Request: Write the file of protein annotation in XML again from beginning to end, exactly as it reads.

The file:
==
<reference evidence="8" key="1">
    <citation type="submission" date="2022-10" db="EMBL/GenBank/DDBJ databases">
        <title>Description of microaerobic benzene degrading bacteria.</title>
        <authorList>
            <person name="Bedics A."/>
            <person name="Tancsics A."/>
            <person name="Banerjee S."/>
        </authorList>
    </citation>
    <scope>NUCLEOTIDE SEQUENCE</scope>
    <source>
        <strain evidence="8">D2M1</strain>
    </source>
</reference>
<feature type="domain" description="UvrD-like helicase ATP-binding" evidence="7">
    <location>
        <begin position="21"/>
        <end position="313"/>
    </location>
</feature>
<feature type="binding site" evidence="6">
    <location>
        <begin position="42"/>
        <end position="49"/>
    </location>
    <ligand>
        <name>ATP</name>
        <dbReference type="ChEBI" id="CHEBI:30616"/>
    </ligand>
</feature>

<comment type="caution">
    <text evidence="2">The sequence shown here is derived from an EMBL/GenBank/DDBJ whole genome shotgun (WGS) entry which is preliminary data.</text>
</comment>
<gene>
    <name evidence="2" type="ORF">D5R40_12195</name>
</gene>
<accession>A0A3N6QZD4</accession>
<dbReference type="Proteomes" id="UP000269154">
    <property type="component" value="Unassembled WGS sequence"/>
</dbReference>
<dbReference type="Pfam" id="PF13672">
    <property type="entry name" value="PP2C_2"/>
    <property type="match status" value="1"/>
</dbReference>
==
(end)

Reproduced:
<reference evidence="8" key="1">
    <citation type="submission" date="2022-10" db="EMBL/GenBank/DDBJ databases">
        <title>Description of microaerobic benzene degrading bacteria.</title>
        <authorList>
            <person name="Bedics A."/>
            <person name="Tancsics A."/>
            <person name="Banerjee S."/>
        </authorList>
    </citation>
    <scope>NUCLEOTIDE SEQUENCE</scope>
    <source>
        <strain evidence="8">D2M1</strain>
    </source>
</reference>
<feature type="domain" description="UvrD-like helicase ATP-binding" evidence="7">
    <location>
        <begin position="21"/>
        <end position="313"/>
    </location>
</feature>
<feature type="binding site" evidence="6">
    <location>
        <begin position="42"/>
        <end position="49"/>
    </location>
    <ligand>
        <name>ATP</name>
        <dbReference type="ChEBI" id="CHEBI:30616"/>
    </ligand>
</feature>

<comment type="caution">
    <text evidence="2">The sequence shown here is derived from an EMBL/GenBank/DDBJ whole genome shotgun (WGS) entry which is preliminary data.</text>
</comment>
<gene>
    <name evidence="2" type="ORF">D5R40_12195</name>
</gene>
<accession>A0A3N6QZD4</accession>
<dbReference type="Proteomes" id="UP000269154">
    <property type="component" value="Unassembled WGS sequence"/>
</dbReference>
<dbReference type="Pfam" id="PF13672">
    <property type="entry name" value="PP2C_2"/>
    <property type="match status" value="1"/>
</dbReference>